With a near crisis-level RN staffing shortage now affecting just about every part of the nation, today it seems like all you have to do to find a city with an urgent demand for nurses is to throw a dart at a map of the U.S.
But choosing the right city in which to live, work and play is a more than just a matter of where the jobs are, or where the salaries are highest. It’s a highly personal choice based on your pace, lifestyle and professional goals. For example, do you prefer bustling, big cities with lots of nightlife or quiet, small-town living? Do you enjoy watching the seasons change or would you rather have sunshine 365 days a year? Are you more comfortable working in a large urban medical center or in isolated, medically underserved rural communities?
In compiling our selection of top cities for minority nurses in 2003, we placed special emphasis on these “personal factors” in order to come up with a list that would truly offer something for everyone. Our choices are also based on such factors as demand for nurses, RN salaries, cost of living, opportunities for educational and professional development and all-around livability (“fun factor”). And, of course, we looked especially hard for cities that lead the nation in racial and ethnic diversity, demand for culturally and linguistically competent nurses and the presence of magnet hospitals and other nursing employers with outstanding reputations as good places for minority nurses to cultivate their careers.
The Big Apple and its boroughs and suburbs form the largest metropolitan area in the U.S., with more than 21 million residents. Not only does more people mean more need for nursing care, but RNs can also make big bucks in New York, earning an average salary of nearly $61,000 a year.1
Of course, living in New York City is not cheap. The median home price in 2000 was $230,200,2 and apartment rents in Manhattan’s trendy areas average $1,800 a month for a studio and $2,500 for a one-bedroom.3
New York has a long and rich history of cultural diversity. From 1892 to 1924, 12 million immigrants entered the U.S. through Ellis Island, and today New York continues to be a vibrant area for residents of all races and ethnicities. The metro area is currently home to more than 5 million recent immigrants, nearly half of them from Latin America.4
According to the Survey of Nurse Staffing in Hospitals in the New York City Region 2002, published by the Greater New York Hospital Association, demand for nursing staff is especially high in critical care, perioperative care and emergency departments. Hospitals in the region experienced an overall vacancy rate of 7.8% for direct patient care RNs, with higher vacancy rates reported in the Bronx (14%), Staten Island (10%), Westchester County (12%) and other counties north of New York City (12%). Nearly 60% of the city’s RN workforce is over age 40.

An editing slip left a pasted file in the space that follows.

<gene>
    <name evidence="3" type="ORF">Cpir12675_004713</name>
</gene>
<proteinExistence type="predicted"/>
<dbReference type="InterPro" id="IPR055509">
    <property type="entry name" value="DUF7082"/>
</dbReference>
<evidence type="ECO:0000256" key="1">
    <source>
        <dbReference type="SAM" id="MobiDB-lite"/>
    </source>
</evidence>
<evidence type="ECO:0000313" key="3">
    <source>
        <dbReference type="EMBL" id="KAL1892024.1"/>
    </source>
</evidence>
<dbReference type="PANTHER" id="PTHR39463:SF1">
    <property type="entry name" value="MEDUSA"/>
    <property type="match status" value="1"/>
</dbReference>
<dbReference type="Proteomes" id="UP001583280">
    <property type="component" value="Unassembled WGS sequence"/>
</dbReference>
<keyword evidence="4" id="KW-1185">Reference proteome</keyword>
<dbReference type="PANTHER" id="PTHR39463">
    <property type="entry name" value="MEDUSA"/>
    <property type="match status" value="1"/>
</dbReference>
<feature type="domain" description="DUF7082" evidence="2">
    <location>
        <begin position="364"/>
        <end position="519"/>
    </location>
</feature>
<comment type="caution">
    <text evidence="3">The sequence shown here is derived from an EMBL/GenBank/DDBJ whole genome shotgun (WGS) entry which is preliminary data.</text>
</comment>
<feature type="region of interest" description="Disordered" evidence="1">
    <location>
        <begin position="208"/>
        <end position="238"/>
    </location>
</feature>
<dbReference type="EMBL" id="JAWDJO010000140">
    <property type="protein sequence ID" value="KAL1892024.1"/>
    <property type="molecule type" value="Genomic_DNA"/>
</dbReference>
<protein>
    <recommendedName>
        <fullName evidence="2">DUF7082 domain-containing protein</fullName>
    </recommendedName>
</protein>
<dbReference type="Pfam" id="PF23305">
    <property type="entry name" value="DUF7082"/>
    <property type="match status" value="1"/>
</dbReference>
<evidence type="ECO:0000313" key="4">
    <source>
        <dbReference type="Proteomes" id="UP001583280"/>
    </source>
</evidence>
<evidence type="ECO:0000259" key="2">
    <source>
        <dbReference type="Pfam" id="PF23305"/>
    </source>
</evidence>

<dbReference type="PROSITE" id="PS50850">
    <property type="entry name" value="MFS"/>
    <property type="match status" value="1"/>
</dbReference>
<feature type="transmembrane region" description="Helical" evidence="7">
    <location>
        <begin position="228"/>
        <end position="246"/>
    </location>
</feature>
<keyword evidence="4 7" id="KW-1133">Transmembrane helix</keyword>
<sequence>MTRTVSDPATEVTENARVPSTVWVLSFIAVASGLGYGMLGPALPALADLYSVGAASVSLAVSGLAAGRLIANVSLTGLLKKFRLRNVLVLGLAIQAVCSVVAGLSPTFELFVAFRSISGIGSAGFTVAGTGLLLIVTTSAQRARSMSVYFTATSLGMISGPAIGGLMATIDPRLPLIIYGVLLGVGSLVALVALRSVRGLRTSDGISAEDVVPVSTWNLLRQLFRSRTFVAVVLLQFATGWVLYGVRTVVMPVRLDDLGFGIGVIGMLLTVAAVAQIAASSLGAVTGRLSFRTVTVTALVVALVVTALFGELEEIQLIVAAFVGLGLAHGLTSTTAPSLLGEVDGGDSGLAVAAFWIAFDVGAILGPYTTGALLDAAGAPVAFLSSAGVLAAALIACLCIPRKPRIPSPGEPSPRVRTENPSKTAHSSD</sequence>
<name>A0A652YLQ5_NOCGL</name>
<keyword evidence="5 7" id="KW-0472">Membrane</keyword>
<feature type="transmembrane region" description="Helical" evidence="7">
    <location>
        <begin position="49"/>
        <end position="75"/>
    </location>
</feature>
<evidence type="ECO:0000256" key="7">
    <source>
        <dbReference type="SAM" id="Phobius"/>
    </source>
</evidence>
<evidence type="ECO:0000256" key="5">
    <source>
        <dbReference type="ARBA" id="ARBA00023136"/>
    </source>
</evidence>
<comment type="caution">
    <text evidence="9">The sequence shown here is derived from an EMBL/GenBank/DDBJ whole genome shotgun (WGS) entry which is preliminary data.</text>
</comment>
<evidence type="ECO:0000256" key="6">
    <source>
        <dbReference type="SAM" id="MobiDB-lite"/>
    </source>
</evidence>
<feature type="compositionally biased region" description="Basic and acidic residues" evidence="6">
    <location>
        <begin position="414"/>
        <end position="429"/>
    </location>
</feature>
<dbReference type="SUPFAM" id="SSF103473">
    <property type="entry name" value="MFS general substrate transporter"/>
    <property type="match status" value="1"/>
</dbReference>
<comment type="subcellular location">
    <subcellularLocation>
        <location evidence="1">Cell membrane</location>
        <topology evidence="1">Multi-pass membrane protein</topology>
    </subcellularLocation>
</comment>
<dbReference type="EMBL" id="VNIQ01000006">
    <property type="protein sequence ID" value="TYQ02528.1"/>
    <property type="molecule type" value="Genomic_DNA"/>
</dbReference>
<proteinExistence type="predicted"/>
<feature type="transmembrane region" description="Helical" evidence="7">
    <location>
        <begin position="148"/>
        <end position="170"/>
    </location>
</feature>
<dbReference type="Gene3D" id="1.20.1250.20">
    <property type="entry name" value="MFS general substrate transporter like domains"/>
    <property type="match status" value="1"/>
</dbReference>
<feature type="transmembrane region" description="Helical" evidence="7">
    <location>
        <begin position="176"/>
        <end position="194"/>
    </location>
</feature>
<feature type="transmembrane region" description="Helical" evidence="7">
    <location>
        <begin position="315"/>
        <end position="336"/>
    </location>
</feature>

The New York State Nurses Association is an active lobbyist on behalf of nurses statewide. Thanks to their efforts, in recent years New York has passed laws to prevent needlestick injuries, protect health care whistleblowers and create a statewide peer assistance program for nurses. Bills are currently under consideration that would ban mandatory overtime and establish statewide minimum staffing guidelines.
In October 2002, the 7,000 RNs who work for New York City’s Health and Hospital Corporation reached a tentative agreement on a new 27-month contract. The agreement bolsters “merit pay” for performance and increases wages by 8.4%. The nurses are represented by the New York State Nurses Association and work at the city’s 11 acute care hospitals, four long-term care facilities, six diagnostic and treatment centers and the mayoral health agencies.
Last but not least, New York City’s theaters, restaurants, museums and other cultural attractions are known worldwide. The “city that never sleeps” has something special for everyone, from Central Park and Yankee Stadium to Coney Island and Broadway.
Next Bests--Other Big Cities:
• Dallas-Fort Worth
• Detroit-Ann Arbor
• San Antonio
• San Diego
• San Francisco
Las Vegas’ burgeoning population growth and especially severe RN shortage are creating excellent career opportunities for nurses looking to relocate to this oasis in the desert. The city’s population grew a blistering 83% between 1990 and 2000,4 and is expected to reach 2 million by 2005. This surge in population also increased Las Vegas’ cultural diversity: The percentage of Hispanic residents nearly doubled and the percentage of Asians increased by one-third.